AmazonBasics vs. eBay: Where to Shop for the Best Deals
It’s common knowledge that Amazon and eBay are the two kings of online retail. But are you really using them to their fullest potential?
You probably go to Amazon for consistency and variety, while reserving eBay for when you want to buy something as cheap as possible. Amazon, selection. eBay, price. It’s that simple, right? No, not quite! Things have changed over the years.
There’s more to “finding the best deal” than savings alone, especially with the advent of AmazonBasics. Here’s everything you need to know when shopping between the two.
What Is AmazonBasics?
In 2009, Amazon launched a line of private-brand products called AmazonBasics. This is akin to the private brands found in supermarkets and discount retailers (e.g. Target’s “Up and Up” brand or Walmart’s “Equate” brand).
After analyzing categories for top-performing products, Amazon created its own version with the AmazonBasics label. It started with a focus on basic goods like batteries, electronics accessories, and storage containers. Since then, it has expanded into hundreds of niches.
AmazonBasics aims to be the budget option of choice for online shoppers. But is it a better deal than eBay? How does the quality compare? Keep reading to find out.
As of this writing, a search for “AmazonBasics” reveals 1,237 results — impressive when you consider the brand hasn’t even been around for a decade. Amazon releases dozens of new AmazonBasics items every month, always in top-performing categories.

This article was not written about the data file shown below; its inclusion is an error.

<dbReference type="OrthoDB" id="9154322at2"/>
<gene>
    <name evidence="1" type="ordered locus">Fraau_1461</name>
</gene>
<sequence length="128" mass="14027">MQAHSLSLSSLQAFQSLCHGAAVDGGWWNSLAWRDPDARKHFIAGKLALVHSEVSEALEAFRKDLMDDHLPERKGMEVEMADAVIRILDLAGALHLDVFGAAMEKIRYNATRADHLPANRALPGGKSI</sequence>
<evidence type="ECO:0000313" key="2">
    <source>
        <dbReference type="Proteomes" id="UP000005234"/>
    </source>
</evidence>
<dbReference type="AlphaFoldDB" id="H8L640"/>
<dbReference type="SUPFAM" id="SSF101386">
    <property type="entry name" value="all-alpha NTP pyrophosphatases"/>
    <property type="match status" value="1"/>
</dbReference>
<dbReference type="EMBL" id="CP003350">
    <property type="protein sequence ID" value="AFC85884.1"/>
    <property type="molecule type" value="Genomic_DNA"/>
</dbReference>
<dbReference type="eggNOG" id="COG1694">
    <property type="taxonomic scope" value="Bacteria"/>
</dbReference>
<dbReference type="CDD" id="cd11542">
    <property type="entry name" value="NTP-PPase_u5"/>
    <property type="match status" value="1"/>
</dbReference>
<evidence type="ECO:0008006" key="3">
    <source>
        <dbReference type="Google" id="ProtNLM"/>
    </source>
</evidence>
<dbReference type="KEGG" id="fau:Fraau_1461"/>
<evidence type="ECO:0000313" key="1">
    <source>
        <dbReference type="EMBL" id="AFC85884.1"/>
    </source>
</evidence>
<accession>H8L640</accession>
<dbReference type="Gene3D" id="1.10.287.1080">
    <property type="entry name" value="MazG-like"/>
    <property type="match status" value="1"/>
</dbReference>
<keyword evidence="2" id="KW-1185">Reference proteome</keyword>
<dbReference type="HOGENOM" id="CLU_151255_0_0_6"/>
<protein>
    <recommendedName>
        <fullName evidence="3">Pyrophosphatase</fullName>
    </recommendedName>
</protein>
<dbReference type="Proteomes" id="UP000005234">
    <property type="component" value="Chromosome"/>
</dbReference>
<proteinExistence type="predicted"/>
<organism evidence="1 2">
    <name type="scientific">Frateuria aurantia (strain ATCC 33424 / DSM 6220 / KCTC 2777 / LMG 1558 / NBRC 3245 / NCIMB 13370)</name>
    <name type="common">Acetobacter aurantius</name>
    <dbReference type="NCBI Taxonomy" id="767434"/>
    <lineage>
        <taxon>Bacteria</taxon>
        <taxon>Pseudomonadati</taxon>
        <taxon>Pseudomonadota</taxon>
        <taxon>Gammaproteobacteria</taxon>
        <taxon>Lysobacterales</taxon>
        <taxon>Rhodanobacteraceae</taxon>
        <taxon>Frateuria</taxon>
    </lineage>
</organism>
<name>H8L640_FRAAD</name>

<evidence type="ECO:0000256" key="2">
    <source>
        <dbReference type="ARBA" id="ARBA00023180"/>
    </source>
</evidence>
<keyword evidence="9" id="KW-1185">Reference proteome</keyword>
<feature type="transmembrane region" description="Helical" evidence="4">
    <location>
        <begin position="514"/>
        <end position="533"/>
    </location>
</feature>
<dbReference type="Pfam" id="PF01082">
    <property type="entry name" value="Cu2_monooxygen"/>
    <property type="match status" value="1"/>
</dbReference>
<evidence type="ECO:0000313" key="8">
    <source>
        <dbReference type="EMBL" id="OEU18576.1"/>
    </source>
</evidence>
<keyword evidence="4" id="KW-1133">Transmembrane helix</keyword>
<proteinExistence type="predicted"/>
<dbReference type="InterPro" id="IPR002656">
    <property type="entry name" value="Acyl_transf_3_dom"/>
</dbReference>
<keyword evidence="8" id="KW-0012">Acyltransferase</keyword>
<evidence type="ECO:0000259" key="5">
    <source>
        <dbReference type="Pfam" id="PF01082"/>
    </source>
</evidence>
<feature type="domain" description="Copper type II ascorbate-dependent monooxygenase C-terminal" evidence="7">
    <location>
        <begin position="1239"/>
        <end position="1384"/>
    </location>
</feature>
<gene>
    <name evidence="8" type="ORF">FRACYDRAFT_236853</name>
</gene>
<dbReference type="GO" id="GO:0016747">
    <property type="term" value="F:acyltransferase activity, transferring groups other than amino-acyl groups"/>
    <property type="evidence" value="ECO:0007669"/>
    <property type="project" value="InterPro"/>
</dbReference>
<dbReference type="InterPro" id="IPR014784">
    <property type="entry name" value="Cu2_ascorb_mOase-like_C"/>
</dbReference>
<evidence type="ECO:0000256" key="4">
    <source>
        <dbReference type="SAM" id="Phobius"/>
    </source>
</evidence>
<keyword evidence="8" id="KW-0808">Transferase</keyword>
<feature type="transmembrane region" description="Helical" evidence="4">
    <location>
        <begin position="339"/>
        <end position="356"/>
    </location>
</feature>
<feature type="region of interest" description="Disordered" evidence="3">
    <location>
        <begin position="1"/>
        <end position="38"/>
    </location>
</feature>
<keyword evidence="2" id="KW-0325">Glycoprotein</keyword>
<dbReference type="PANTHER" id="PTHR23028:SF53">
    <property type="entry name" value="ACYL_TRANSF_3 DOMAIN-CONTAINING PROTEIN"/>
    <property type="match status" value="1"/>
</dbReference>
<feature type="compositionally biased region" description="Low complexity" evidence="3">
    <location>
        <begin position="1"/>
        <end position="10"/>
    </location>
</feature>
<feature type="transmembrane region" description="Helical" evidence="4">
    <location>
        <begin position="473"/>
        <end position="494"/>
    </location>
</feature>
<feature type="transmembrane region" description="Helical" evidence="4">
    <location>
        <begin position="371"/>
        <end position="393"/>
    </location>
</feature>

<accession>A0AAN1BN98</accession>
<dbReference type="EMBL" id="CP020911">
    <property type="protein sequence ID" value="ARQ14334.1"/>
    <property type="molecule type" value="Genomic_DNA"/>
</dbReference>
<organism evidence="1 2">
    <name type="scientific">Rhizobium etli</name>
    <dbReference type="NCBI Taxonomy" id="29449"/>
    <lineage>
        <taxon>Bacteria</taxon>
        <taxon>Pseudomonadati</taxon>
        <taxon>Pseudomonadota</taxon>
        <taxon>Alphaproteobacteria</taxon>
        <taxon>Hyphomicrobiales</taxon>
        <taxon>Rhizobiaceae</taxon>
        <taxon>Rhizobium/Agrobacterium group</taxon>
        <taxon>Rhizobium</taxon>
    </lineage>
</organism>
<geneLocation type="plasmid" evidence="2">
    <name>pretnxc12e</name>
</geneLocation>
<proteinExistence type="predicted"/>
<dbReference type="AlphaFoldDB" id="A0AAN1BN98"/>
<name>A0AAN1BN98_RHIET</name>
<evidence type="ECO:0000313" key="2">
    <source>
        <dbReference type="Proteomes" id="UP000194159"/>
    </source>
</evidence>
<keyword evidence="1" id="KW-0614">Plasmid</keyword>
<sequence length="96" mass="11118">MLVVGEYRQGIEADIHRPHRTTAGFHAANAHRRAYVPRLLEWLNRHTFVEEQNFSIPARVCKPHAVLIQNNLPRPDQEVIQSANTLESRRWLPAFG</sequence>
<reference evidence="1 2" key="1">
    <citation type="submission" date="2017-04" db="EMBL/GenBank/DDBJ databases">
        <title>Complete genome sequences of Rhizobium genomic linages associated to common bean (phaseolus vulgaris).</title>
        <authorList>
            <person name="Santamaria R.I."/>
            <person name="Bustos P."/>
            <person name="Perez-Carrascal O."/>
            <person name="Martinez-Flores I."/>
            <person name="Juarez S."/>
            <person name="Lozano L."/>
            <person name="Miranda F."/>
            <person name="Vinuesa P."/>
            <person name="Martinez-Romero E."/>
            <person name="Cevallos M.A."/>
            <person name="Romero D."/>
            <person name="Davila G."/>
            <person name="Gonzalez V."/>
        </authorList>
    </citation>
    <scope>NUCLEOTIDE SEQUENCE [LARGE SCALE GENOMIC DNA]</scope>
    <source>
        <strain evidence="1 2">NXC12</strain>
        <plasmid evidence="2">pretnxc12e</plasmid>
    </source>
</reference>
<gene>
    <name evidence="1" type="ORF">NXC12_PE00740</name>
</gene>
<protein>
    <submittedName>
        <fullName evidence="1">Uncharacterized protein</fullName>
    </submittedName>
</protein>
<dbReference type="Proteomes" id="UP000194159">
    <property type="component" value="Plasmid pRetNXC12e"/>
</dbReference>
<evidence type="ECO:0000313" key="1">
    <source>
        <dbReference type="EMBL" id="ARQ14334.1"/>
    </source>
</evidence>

AmazonBasics is next to useless in new markets (e.g. smart thermostats), fast-moving industries (e.g. fashion), tight niches (e.g. pet food dispensers), and for highly-specific products (e.g. gaming consoles). Instead, AmazonBasics is best for consumables and broad niche items: pet waste bags, clothes hangers, HDMI cables, camera tripods, surge protectors, etc.
eBay is the exact opposite: no matter how niche the item you need, you’ll probably find it. Each of its hundreds of categories contains thousands of listings. eBay is particularly good for vintage and/or discontinued goods — items that retailers have no way to stock.
AmazonBasics is affordable, but not cheap. The entire line of AmazonBasics products is optimized for bang-per-buck rather than strict dollar amounts. So, while the AmazonBasics option is rarely the least expensive in a given category, it’s usually one of the best values — when compared to other budget options, of course.
For example, the AmazonBasics 12-Sheet High-Security Shredder ($100) is almost twice the price of the Bonsaii DocShred 12-Sheet Shredder ($55) but significantly cheaper than the Fellowes Powershred 12-Sheet Shredder ($140).
eBay’s wider selection also means more room for price variations. For example, as of this writing, a Sentinel 12-Sheet High-Security Shredder costs $42 and an Aurora JamFree 12-Sheet Shredder costs $70 — both cheaper than AmazonBasics and available to Buy It Now.
And don’t forget that eBay has auctions, where you can buy quality products at a fraction of the cost as long as you’re patient and skilled enough to win .
Check out these search results for AmazonBasics products and you’ll notice something interesting: the vast majority of them have 4.5-star ratings. Customers love the brand, and as someone who has several AmazonBasics items, I can attest that quality is excellent.
But there is a bit of trickery going on. Just a little bit.